The transmission of the filovirus Ebola from bats to humans illustrates the complexity of the spread of these diseases and its relation to climate change and land disturbance. Simple bat-human contact isn’t sufficient for the filovirus Ebola to erupt.
“It’s a cascade of events” that bring bats, apes, and humans together in unusual ways, aggravated in part by “unique climatic conditions,” says World Health Organization zoonoses expert Pierre Formenty. According to a NASA analysis of meteorologic satellite data, Ebola outbreaks correlate with heavy rains at the end of a period of intense aridity. Extremely dry conditions force some fruit trees to defer fruiting. When the rains come and the stricken trees put out fruit, all manner of fruit-starved species, including Pteropus bats and apes, gather to feast. Large numbers of creatures concentrated under newly fruit-heavy trees provide microbes such as Ebola a prime opportunity to jump from one species to another. And once Ebola starts circulating heavily in a new species such as apes or bats, it can readily be transmitted through infected blood and other fluids to humans.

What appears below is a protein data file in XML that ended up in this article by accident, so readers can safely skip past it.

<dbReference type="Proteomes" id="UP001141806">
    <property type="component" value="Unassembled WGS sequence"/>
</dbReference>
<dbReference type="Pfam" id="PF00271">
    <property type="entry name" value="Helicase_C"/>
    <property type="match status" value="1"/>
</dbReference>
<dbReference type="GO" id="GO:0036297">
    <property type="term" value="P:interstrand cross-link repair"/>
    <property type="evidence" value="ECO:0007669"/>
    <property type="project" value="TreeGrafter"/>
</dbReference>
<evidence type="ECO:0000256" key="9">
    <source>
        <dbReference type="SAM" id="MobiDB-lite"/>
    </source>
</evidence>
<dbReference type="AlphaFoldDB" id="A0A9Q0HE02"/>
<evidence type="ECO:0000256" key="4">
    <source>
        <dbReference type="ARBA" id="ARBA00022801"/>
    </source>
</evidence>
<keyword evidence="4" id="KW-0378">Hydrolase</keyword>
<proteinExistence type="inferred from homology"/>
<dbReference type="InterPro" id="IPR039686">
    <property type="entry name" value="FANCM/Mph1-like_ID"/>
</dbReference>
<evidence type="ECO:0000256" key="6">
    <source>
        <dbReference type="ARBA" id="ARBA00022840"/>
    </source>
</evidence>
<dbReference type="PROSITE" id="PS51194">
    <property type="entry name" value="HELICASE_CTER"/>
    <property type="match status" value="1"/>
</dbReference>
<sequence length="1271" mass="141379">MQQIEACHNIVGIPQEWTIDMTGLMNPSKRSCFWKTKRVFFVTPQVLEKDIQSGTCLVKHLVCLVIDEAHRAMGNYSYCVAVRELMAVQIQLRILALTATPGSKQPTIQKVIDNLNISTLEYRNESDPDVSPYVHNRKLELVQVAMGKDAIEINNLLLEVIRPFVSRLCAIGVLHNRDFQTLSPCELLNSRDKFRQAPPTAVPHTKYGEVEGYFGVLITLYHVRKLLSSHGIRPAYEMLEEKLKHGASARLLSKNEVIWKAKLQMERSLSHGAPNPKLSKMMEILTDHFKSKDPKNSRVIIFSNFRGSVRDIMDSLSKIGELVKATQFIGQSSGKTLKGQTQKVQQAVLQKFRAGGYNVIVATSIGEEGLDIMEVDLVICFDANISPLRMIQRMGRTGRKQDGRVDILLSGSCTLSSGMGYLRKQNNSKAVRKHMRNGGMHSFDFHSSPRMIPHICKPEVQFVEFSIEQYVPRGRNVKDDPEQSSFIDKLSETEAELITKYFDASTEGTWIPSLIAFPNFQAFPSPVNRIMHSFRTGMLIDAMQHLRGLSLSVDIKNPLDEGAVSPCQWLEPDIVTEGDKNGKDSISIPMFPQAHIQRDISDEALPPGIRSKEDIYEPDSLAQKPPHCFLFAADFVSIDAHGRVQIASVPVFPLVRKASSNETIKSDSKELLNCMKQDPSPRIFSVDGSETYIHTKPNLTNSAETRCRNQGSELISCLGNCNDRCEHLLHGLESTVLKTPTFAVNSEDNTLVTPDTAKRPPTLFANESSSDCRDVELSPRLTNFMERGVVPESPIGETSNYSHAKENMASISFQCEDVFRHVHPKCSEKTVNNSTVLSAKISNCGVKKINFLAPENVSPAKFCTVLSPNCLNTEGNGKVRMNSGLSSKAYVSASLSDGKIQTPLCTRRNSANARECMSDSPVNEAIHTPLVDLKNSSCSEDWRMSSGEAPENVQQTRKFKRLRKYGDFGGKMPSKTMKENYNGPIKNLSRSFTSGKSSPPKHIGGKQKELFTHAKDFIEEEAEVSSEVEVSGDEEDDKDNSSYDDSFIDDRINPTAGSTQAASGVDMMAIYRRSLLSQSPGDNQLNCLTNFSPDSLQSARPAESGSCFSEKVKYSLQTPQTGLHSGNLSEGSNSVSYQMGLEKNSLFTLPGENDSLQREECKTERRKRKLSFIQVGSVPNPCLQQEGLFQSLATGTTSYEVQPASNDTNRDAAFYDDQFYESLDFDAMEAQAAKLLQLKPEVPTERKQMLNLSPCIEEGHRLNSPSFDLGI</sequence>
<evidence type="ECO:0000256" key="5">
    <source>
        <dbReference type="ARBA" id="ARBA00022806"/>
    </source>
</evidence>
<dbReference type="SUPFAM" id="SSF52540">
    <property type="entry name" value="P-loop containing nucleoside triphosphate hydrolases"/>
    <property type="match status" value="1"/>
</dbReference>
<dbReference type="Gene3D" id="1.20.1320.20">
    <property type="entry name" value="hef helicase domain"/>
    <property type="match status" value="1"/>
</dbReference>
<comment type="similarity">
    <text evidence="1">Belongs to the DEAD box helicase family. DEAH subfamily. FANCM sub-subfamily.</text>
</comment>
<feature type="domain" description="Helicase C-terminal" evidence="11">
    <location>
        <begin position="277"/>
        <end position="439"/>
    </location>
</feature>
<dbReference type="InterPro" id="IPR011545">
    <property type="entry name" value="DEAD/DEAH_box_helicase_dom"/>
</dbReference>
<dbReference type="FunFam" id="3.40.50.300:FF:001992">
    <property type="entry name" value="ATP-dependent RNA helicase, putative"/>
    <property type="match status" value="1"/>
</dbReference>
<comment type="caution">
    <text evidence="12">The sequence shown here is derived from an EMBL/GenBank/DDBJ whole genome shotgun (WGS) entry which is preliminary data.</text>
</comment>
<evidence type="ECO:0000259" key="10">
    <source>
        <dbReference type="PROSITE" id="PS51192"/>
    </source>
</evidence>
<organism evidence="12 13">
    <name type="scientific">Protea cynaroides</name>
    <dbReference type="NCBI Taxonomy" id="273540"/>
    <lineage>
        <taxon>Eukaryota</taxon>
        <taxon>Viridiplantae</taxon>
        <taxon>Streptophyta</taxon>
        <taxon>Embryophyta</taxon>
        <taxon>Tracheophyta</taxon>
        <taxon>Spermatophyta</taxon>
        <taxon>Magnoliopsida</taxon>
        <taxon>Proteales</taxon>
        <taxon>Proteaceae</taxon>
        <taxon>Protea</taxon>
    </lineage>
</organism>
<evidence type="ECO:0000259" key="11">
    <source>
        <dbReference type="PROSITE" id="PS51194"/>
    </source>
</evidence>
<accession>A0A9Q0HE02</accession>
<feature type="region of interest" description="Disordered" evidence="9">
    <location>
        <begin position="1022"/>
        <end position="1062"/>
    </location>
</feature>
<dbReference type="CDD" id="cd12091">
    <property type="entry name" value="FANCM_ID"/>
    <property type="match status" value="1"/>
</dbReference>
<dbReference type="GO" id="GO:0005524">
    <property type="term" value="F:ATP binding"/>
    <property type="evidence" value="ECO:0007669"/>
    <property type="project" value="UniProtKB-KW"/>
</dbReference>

Whether the warming planet will aggravate the unusual rainfall patterns that set the scene for Ebola outbreaks remains unclear. While experts in conservation medicine have made great strides delineating the links between climate and disease, projections about how disease patterns will shift as the climate changes are still nascent. Worryingly, however, a trend toward aridity has already been noted across African rainforests.